This post on the always enthralling SFKFiles blog caught my eye. The writer, posting under a pseudonym as “June,” relates an unsettling conversation with several prospective SFUSD parents at a birthday party (I’ve certainly heard my share of these, as any parent in SF with school-age children has):
[T]he conversation took a turn I had not expected – I was being told, by multiple parents I know and respect, how to game the system. “Just tell them you didn’t graduate high school” said one mom, “that is the running joke at XYZ school, none of the moms have graduated high school”. “No, tell them you think you qualify for free lunch” said another parent, who by no means can even think her family would qualify, “they do not check until the first day of school, and by then it does not matter – you are in”. Another parent told me to be careful filling out that Maddie was bi-lingual, since they are testing this year – that I would be better off saying she did not go to preschool. To which I responded that Maddie is bi-lingual, so other than the inconvenience, I have nothing to worry about her being tested.
The whole conversation left me with a bad taste in my mouth. Some of these parents I have known for years, I consider them good parents, their children well behaved. I have little doubt they would never encourage their child to cheat on a test, a sports match or even on “chutes and ladders”, yet that is what they were advocating here – cheating to get into the school they wanted. Is that what the current assignment system has done? Turned normally responsible, law-abiding parents into cheaters?
I certainly understand the foul taste such a discussion leaves in its wake, and yet I disagree that the current system has encouraged more cheating. There has ALWAYS been cheating in SFUSD admissions. In the old days, when your address played more of a role in what schools you could attend, families routinely used fake addresses (including one former school board member, it’s been alleged over the years). I have no doubt that some families cheat, but I actually believe that cheating is far less widespread than it used to be. As one commenter to June’s post wrote:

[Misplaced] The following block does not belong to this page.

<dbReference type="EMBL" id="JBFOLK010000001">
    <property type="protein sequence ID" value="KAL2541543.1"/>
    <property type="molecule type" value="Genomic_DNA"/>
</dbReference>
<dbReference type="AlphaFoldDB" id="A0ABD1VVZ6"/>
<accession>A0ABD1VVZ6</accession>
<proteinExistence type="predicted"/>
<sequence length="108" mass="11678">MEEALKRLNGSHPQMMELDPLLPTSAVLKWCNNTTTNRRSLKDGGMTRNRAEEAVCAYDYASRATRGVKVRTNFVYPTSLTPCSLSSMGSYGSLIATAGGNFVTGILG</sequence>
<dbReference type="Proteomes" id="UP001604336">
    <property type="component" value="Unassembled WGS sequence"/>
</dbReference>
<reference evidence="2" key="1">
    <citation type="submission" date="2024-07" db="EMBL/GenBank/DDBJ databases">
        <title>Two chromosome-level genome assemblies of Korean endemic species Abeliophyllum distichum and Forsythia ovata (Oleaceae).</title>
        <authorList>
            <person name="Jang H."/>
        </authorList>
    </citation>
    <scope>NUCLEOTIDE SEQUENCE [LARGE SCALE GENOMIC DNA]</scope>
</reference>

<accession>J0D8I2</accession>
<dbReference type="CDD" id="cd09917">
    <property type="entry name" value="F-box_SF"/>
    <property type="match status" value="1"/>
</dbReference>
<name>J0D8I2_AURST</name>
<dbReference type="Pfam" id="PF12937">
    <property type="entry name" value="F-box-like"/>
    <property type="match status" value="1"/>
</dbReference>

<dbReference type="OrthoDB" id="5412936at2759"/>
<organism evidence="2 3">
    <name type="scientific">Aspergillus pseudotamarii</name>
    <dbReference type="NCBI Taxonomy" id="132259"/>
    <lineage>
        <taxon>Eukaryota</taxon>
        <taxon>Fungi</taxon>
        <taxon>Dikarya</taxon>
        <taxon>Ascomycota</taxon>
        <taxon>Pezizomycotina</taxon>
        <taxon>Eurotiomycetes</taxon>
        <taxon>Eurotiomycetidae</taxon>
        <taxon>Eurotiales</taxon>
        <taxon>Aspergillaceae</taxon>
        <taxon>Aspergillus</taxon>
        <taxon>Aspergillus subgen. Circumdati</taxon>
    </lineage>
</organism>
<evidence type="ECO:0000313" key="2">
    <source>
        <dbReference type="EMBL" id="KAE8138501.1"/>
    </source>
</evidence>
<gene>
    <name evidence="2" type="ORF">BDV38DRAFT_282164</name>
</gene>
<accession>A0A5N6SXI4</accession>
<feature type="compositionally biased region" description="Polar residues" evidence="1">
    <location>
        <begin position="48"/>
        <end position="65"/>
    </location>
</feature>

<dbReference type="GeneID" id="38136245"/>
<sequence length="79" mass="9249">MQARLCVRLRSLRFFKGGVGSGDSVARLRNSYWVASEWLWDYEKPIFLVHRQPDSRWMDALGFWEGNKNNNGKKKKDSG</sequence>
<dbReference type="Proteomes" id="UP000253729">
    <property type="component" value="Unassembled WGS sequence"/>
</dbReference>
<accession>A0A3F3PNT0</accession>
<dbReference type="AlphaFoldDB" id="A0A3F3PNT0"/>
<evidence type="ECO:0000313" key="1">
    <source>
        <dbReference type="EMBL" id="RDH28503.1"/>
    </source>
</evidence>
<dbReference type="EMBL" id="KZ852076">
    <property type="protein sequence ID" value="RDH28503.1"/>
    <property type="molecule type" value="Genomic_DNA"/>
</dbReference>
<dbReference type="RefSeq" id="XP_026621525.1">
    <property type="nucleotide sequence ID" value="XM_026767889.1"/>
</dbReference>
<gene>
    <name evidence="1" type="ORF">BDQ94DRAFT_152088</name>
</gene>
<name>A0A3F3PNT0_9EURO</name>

You have to sign the form as a legal document. All cocktail party bravado aside, can you really see most of these big talkers actually attesting/signing their names that they live in public housing or that they participate in CalWorks? They’ll then have to stand in line at EPC and have the form verified by a real person (that’s how the system works–maybe your friends don’t know that). It would take a ballsy liar to go through with that, even aside from the moral repugnance of posing as one of our city’s most neediest families to score (maybe–the system is not so clear-cut that this will happen) a spot at a desired school.
To my knowledge, the last existing “loophole” with the system was closed with the new policy of testing every child who claims to speak a language other than English. Still, the untrue perception that it is “easy” to cheat (it isn’t) and that cheating is widespread does as much damage as if the perception WERE reality. I’m adamant that any new assignment system we put in place MUST have robust protections and safeguards against cheaters, so that people trust that the system is fair and impervious to political pressure or other influence.
Update (Oct. 14): A reader points out that perhaps the preschool or CalWorks status questions might also be difficult to verify; while I think CalWorks recipients would have to have paperwork to verify their claims, it’s true that preschool experience might be more difficult for the district to verify, since it requires proving something that didn’t happen. Still, I think schools would be aware pretty quickly if there were large numbers of relatively advantaged children claiming no preschool experience. In any event, one of the staff recommendations for a new assignment system is that it use fewer factors than the current system – so I would in the future want to stick with factors that are more easily verifiable.